native american petroglyphs

It is odd how some things just fall into place sometimes.

Saturday evening I was at the Taos Mesa Brewery for the first anniversary celebration of our new El Rio Grande del Norte National Monument.  Outside we had typical northern New Mexico spring weather.  A storm was snowing, raining, sleeting, hailing, graupel-ing (?!), blowing and casting lightning all around – all at once.

By chance I ran into two friends who, as rather youthful retirees, have spent the last few years working diligently to record the massive amount Native American petroglyphs.  It is no small task.  There are literally tens of thousands of Native American petroglyphs spread over several hundred thousand acres of northern New Mexico.  I’ve shown you some of them here and here.

These friends have invited me to join them many times but I’ve never been able to – just far too much going on!  As it so happens I finally had a day off in front of me and could join them down in the Rio Grande Gorge to scout out a number of 200-300 year old Comanche petroglyphs.  On the way home I dropped by the post office and there was a new Archaeology magazine in my mailbox – with an article….it so happens…about Comanche Petroglyphs in the Rio Grande Gorge.

Cool coincidence.

What is that?!?!

So what are you looking at in the main top picture above?

This petroglyph shows three warriors.  The central warrior (the one most clearly in the picture) is holding a shield and a recurved bow. He is probably an Apache.  The smaller warrior to the right is probably Comanche.  The very small warrior to the left is probably a Puebloan warrior.  The Apache warrior and the Puebloan warrior are shooting arrows at one another.  The hash marks between them are most likely a count of arrows shot by each one.  Clearly the Apache is out-shooting the Puebloan warrior.

native american petroglyphs

The Comanche petroglyphs in this area are very lightly scratched into basaltic rock.  It is really hard to do them justice with a camera.  The best way to see them is through detailed tracings made on paper.

The people that have undertaken this massive effort to record the Native American petroglyphs are also working with Comanche elders (some over 100 years old!) to interpret the meaning behind these works of art.  Many of them are maps that tell others how to get to certain meeting spots or places where an event (a dance, a ceremony) is to be held or to a place to camp or to help plan a raid.  Others show battle and hunting scenes; still others show teepees and camp sites and horse herds.   There are numerous teepee rings in the area.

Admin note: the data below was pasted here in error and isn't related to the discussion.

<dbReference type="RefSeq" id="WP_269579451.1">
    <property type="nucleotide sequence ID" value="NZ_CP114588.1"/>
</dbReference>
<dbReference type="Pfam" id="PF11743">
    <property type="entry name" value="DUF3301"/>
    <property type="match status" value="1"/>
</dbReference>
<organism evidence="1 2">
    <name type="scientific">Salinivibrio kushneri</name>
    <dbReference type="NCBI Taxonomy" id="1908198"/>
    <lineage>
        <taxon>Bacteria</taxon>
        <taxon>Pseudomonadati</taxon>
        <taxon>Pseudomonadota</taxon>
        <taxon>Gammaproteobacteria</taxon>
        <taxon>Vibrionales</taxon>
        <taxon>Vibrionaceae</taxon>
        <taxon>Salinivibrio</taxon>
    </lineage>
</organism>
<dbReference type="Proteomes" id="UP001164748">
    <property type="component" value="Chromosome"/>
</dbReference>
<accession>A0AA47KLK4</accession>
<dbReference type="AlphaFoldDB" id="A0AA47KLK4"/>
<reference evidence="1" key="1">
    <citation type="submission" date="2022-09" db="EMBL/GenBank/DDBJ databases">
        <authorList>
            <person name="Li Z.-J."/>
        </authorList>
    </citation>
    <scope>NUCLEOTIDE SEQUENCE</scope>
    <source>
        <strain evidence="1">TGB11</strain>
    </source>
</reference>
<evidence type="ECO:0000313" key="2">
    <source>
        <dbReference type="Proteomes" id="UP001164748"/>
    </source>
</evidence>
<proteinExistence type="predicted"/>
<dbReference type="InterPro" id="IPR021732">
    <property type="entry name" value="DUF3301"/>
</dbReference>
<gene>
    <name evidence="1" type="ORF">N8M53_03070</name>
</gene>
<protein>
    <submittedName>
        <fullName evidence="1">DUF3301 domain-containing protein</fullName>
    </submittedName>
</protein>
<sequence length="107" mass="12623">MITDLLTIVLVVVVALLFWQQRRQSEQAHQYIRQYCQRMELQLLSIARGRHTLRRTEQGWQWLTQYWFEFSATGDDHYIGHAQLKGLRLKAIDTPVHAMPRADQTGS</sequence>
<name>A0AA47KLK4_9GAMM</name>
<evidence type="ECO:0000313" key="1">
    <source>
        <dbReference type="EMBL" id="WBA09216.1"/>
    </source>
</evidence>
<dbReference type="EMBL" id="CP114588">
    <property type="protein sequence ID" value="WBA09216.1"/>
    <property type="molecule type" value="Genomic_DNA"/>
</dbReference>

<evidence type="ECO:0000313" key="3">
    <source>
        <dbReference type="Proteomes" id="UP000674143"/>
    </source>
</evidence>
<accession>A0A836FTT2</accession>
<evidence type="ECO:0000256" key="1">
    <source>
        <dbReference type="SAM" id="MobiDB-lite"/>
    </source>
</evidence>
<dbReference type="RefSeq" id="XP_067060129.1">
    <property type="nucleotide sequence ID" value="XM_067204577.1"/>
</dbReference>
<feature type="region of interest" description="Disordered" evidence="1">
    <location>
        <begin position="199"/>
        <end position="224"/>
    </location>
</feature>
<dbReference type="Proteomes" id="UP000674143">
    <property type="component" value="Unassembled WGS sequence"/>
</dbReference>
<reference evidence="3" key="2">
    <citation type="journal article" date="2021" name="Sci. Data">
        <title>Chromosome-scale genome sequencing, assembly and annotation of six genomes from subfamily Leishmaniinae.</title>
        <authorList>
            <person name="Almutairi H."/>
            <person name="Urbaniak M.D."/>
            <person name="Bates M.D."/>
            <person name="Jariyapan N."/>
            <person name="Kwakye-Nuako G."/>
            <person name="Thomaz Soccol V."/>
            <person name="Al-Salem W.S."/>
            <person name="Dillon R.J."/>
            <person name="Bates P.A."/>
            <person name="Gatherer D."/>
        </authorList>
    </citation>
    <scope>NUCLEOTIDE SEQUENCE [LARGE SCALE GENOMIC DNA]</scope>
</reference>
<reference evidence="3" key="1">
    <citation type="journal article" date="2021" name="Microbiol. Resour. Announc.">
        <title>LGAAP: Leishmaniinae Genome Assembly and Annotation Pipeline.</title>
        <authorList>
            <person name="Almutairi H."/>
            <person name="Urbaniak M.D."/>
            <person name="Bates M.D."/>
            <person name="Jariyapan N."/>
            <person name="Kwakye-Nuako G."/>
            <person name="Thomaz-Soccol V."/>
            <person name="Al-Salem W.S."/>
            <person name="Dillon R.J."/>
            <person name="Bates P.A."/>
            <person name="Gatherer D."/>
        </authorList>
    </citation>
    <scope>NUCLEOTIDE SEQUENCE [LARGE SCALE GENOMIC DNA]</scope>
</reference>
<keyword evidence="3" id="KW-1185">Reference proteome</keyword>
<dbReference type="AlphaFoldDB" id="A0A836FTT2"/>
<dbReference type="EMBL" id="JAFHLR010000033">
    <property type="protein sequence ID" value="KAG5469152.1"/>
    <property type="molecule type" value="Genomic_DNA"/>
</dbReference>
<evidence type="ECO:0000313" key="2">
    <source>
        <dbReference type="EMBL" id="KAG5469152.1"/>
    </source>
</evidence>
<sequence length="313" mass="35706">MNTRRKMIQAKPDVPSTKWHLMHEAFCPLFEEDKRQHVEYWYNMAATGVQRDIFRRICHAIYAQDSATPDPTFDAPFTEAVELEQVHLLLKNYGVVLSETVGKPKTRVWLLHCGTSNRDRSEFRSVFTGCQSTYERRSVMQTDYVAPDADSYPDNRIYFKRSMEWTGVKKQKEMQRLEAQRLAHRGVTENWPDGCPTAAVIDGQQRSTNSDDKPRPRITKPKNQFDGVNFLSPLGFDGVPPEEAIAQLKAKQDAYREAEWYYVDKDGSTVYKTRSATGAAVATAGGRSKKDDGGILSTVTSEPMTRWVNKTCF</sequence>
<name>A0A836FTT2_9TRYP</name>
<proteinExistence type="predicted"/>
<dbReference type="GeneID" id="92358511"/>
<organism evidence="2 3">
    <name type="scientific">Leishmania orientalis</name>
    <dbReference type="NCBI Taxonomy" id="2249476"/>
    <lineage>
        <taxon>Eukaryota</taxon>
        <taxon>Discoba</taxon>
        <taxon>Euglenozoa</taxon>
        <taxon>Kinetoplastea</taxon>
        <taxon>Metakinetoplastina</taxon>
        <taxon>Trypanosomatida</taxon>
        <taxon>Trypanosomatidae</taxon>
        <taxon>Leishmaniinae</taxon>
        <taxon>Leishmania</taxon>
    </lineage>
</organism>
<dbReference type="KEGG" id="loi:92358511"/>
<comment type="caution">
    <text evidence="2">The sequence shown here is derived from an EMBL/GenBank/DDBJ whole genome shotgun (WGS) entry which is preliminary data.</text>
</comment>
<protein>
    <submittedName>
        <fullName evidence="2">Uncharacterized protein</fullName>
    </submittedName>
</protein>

Intermixed with all of the Comanche stuff are Archaic petroglyphs, Puebloan petroglyphs, carvings left by Spanish and Anglo cowboys and modern graffiti.  There is even a Mesoamerican- looking snake.

native american petroglyphs

The Comanche Empire

From the Archaeology article:

“they [the Comanche] controlled a vast amount of territory for almost two centuries, and at one point numbered some 40,000 strong…”

[snip]

“…some scholars now argue that they Comanche nation had imperial ambitions, and say that it is no exaggeration to describe their story from the late seventeenth to the nineteenth century as the rise and fall of the Comanche Empire.”

The site we visited yesterday was on the western rim of Comancheria, the homeland that covered huge chunks of Colorado, Kansas, New Mexico, Oklahoma and Texas.  It was probably an important spot that the Comanche people knew well and used as a base prior to raids or trading.

I’ll be heading back down there in a few weeks to show the kids this magnificent stuff.

Pick up the May/June Archaeology magazine and enjoy a fascinating read.  Do note however that some of the interpretations from the Comanche elders are slightly different than some of the interpretations in the article.  There is still more science to be done!

A few newsy items….

Later this week or early next I will launch a new website dedicated solely to my photography.  I’ve been working on that alot lately which is why I’ve kind of neglected Around the World in Eighty Years. Please be sure to check back in on that.  Also…

In case you missed it, please be sure to check out my first article for New Mexico Magazine: “Digging In: Learning to Love New Mexico the Hard Way”.  Also, I will be writing (and doing photos) for a new, free, online magazine entitled Vrai.  There are a few others on staff and every single one is rather darn impressive!  Please pop on over and sign up for twice-monthly email alerts from Vrai so that you know when new articles are out.